Continuous Transactions on the Semantic Web

A while back I needed a logical formalism with clear semantics for KB updates that was non-monotonic and had an all-or-nothing flavor, i.e., either all updates are applied or none of them.

I start by elaborating on the use case that triggered my need for this. If you’re only interested in the continuous-transaction concept, feel free to skip ahead.

Use case

The use case involved the integration of comorbid Clinical Practice Guidelines (CPG). In general, CPG are carefully crafted, evidence-based recommendations for guiding diagnosis, prognosis, and treatment of a specific illness [1]. By computerizing CPG using e.g., PROforma [2] or SDA* [3], Clinical Decision Support (CDS) systems are able to deliver care recommendations based on the latest patient medical data.

In case of comorbidity however, i.e., a patient suffering from multiple conditions at the same time (e.g., hypertension and diabetes), the relevant CPG sometimes contain adverse interactions. For instance, hypertension guidelines recommend thiazide diuretics but these often worsen glycemic control in diabetes patients. Aligning multiple CPG to avoid adverse interactions, and, ideally, improve quality of life and optimize resources , is typically called the integration / alignment / mitigation of comorbid CPG.

In our work, we wanted to focus on execution-time integration of comorbid CIG—since many relevant factors only become known at execution-time. Most importantly, these factors include the patient’s changing health parameters, but also the availability of clinical resources, and so on.

For instance, guidelines for Venous Thromboembolism (VTE) prescribes treatment with Warfarin, whereas antibiotics (e.g., Erythromycin) are recommended for Respiratory Tract
Infection (RTI). VTE and RTI often occur comorbidly, but Erythromycin potentiates the anticoagulant effect of Warfarin, thus increasing the risk of bleeding. However, simply stopping treatment with either medication is not an option, since both are needed to treat the respective conditions. Clinical pragmatics would rather dictate reducing the Warfarin dose while Erythromycin is being prescribed, based on the patient’s INR value, until it returns to normal.

We can express this as follows:

:Warfarin_Erythromycin a :EventBasedReplacePolicy ;
  :intPt cig:prescribe_Warfarin ;
  :event cig:prescribe_Erythromycin ; 
  :replacement [ :time :during ;
	:value cig:adjust_Warfarin_during_Erythromycin ;
	:exitCond [ cig:INR_value cig:normal ] ] ;
  :replacement [ :time :after ;
	:value cig:adjust_Warfarin_after_Erythromycin ;
	:exitCond [ cig:INR_value cig:normal ] ] .

The prescription of Warfarin is an integration point, and the prescription of Erythromycin is the event: (a) during the event, the Warfarin dose (integration point) will be adjusted based on the patient’s INR value, until the value returns to normal; (b) after the event (i.e., Erythromycin treatment), the Warfarin dose (integration point) will again be adjusted until the INR value becomes normal.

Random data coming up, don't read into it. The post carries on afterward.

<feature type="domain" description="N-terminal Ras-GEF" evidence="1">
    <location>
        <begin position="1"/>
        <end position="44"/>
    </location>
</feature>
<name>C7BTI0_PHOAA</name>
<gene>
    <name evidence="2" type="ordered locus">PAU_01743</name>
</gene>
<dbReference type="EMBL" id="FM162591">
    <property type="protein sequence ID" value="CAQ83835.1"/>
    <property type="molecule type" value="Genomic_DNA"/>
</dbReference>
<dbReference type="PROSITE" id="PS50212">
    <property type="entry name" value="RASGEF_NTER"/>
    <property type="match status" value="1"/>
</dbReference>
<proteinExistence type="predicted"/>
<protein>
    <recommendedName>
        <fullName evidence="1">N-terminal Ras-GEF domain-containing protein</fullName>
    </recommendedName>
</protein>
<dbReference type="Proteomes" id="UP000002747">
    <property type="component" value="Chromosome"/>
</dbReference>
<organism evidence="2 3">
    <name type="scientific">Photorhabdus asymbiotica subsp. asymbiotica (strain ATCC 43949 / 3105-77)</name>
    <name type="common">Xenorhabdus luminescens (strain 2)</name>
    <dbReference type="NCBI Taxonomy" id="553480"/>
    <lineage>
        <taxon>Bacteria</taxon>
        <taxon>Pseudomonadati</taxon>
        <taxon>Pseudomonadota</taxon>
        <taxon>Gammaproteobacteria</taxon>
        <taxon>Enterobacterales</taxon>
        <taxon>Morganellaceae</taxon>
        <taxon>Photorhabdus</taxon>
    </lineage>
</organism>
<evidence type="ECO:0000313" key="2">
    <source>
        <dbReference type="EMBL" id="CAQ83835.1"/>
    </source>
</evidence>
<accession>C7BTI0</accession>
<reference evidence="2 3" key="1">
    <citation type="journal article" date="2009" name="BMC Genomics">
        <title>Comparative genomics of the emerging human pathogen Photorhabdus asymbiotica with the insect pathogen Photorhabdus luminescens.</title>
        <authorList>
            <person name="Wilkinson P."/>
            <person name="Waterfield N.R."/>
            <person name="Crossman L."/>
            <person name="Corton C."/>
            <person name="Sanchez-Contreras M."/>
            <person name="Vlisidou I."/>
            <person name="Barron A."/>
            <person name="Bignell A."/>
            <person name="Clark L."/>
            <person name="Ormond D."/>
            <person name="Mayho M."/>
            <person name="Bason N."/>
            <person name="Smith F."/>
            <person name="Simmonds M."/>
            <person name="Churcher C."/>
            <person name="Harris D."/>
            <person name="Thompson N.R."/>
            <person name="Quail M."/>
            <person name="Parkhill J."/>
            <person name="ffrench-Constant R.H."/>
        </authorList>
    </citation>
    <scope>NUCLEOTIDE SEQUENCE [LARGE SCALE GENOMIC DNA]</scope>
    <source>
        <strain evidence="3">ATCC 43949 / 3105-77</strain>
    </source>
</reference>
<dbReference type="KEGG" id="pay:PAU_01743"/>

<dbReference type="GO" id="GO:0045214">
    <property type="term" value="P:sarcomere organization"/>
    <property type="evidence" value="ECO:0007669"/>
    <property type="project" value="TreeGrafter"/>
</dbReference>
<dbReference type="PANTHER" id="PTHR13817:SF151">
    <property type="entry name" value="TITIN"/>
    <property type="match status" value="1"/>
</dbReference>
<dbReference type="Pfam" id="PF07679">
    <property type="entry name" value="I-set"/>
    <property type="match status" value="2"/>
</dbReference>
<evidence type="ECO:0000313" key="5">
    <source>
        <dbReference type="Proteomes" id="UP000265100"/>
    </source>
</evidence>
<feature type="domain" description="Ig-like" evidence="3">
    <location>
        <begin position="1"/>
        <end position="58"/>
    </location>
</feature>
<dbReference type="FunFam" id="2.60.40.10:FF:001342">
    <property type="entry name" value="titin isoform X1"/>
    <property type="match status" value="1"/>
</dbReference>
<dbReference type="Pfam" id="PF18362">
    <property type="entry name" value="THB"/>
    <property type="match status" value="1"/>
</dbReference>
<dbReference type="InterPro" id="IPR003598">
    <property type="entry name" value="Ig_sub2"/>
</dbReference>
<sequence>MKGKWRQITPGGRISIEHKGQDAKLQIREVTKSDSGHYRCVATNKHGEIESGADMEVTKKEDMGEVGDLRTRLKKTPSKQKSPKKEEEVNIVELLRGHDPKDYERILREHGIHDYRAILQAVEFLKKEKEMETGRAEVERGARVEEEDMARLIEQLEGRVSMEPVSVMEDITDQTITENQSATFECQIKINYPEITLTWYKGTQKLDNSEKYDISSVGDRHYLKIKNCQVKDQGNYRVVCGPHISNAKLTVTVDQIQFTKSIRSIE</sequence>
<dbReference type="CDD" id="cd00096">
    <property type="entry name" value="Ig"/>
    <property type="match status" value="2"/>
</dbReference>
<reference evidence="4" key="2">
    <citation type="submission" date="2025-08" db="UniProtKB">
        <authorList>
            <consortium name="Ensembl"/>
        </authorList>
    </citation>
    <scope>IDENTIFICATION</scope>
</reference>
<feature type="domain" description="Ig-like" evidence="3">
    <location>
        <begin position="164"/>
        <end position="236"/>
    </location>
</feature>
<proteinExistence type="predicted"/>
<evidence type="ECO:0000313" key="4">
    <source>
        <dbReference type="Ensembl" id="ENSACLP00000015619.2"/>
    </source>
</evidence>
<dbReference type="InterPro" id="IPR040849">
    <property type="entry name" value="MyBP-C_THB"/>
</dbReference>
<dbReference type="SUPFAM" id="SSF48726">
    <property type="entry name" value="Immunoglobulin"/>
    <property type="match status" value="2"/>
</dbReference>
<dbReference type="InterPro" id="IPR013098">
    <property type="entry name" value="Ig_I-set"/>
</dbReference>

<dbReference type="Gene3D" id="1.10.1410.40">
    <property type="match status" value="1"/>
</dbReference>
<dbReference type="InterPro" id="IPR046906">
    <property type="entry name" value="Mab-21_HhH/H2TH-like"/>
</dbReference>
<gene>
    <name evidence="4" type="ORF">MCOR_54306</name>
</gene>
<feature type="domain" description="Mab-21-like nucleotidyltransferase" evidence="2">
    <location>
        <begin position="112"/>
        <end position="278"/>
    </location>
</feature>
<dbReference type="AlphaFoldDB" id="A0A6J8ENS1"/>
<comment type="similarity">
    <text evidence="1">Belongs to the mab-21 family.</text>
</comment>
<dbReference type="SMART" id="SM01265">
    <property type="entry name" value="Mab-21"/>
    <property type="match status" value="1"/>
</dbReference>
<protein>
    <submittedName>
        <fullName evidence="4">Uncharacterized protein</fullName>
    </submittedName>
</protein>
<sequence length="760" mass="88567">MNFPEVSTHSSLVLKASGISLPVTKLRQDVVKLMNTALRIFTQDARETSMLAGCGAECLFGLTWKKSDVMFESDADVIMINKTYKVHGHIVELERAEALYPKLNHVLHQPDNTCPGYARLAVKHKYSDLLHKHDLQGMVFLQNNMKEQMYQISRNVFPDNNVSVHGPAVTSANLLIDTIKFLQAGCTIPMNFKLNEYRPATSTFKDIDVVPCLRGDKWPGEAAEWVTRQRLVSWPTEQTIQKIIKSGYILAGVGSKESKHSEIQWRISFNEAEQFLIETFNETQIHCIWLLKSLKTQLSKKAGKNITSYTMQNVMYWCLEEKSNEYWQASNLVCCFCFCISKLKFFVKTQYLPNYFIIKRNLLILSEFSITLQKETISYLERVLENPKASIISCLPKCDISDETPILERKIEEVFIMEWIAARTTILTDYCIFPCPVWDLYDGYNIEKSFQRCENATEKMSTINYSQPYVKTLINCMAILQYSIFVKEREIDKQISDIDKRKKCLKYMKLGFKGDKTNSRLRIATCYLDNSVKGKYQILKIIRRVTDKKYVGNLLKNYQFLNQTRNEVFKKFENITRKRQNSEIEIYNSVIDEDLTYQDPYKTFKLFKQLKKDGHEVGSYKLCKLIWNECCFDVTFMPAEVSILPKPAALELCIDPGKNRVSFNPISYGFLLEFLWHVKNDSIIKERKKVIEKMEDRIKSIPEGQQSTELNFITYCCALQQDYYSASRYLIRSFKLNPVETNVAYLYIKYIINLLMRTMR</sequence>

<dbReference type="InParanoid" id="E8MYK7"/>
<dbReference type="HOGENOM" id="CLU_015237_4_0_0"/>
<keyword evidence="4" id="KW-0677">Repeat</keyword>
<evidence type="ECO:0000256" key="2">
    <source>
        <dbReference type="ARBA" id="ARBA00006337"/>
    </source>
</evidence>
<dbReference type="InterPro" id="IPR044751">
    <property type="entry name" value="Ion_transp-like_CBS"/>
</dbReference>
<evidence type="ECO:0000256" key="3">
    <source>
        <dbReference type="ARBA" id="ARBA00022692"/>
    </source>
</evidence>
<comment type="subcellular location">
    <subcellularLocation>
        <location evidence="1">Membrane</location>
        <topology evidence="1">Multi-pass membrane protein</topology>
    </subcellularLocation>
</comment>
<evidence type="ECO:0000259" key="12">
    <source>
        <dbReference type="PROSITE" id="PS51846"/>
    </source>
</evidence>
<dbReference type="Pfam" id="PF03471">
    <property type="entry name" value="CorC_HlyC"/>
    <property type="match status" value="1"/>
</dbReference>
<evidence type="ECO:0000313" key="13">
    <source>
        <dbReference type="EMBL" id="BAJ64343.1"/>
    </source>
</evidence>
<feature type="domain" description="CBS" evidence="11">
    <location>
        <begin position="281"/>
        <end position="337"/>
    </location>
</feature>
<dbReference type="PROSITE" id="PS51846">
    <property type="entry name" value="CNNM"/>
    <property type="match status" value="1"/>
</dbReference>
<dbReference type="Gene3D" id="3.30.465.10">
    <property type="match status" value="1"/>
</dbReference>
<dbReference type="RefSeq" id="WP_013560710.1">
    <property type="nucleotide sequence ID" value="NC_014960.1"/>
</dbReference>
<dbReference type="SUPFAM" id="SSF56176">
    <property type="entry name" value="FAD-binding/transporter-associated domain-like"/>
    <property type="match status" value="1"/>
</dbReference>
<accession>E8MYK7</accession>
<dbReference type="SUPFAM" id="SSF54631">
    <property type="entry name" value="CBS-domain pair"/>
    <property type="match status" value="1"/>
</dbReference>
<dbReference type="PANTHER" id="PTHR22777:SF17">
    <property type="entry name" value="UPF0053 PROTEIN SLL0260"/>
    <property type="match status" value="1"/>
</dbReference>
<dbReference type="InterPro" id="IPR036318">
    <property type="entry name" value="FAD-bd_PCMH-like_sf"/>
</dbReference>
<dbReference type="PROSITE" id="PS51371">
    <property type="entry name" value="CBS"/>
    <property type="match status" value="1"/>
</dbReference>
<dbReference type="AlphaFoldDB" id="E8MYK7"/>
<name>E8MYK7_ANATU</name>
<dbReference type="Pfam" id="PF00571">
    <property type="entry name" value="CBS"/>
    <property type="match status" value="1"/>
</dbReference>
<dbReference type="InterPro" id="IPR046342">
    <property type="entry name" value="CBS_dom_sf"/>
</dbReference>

To support these kinds of scenarios, using a “regular” set of rules, i.e., without semantics for change and lacking an all-or-nothing flavor, one would need (a) a set of rules to apply the “during” and “after” replacements, which infer actions to adjust Warfarin prescription; and (b) a set of rules to undo these replacements, i.e., inferring actions to undo the adjustment when the event is no longer active, or the INR values return to normal.

This is only one example of an integration policy; there were many more, some involving not only replacements but also “delay” operations. This lead to a very complex, unwieldy and difficult to maintain ruleset, which you can find in our journal paper [4] in quite some (excruciating) detail.

Transaction Logic

Transaction Logic ($\mathcal{Tr}$) is a non-monotonic logic with clear semantics for changes in a knowledge base (KB), where a rule has an all-or-nothing flavour, i.e., either all its updates are applied, or none of them are, meaning they can be considered as atomic transactions.

$\mathcal{Tr}$ relies on executional entailment, where establishing the truth value of an expression involves executing that expression. In particular, proving a query involves finding an execution path that entails the query:
$$P, D_0, .., D_n \models \psi$$

Where P represents a transaction base, is an execution path, and ψ is a transaction. In particular, the entailment states that transaction ψ is entailed by execution path $D_0, .., D_n$ given P . For example, the following holds:
$$P, D, D+\{in(pie, sky)\} \models ins:in(pie, sky)$$

If update (or “transition”) $ins:in(pie, sky)$ is defined as inserting the atom $in(pie, sky)$.

Transaction Logic defines special semantics for logical conjunction, disjunction and negation, and introduces a new operator called serial conjunction (symbol ). We only utilize serial conjunction here. The following executional entailment:
$$P, D_0, .., D_n \models \psi \otimes \phi$$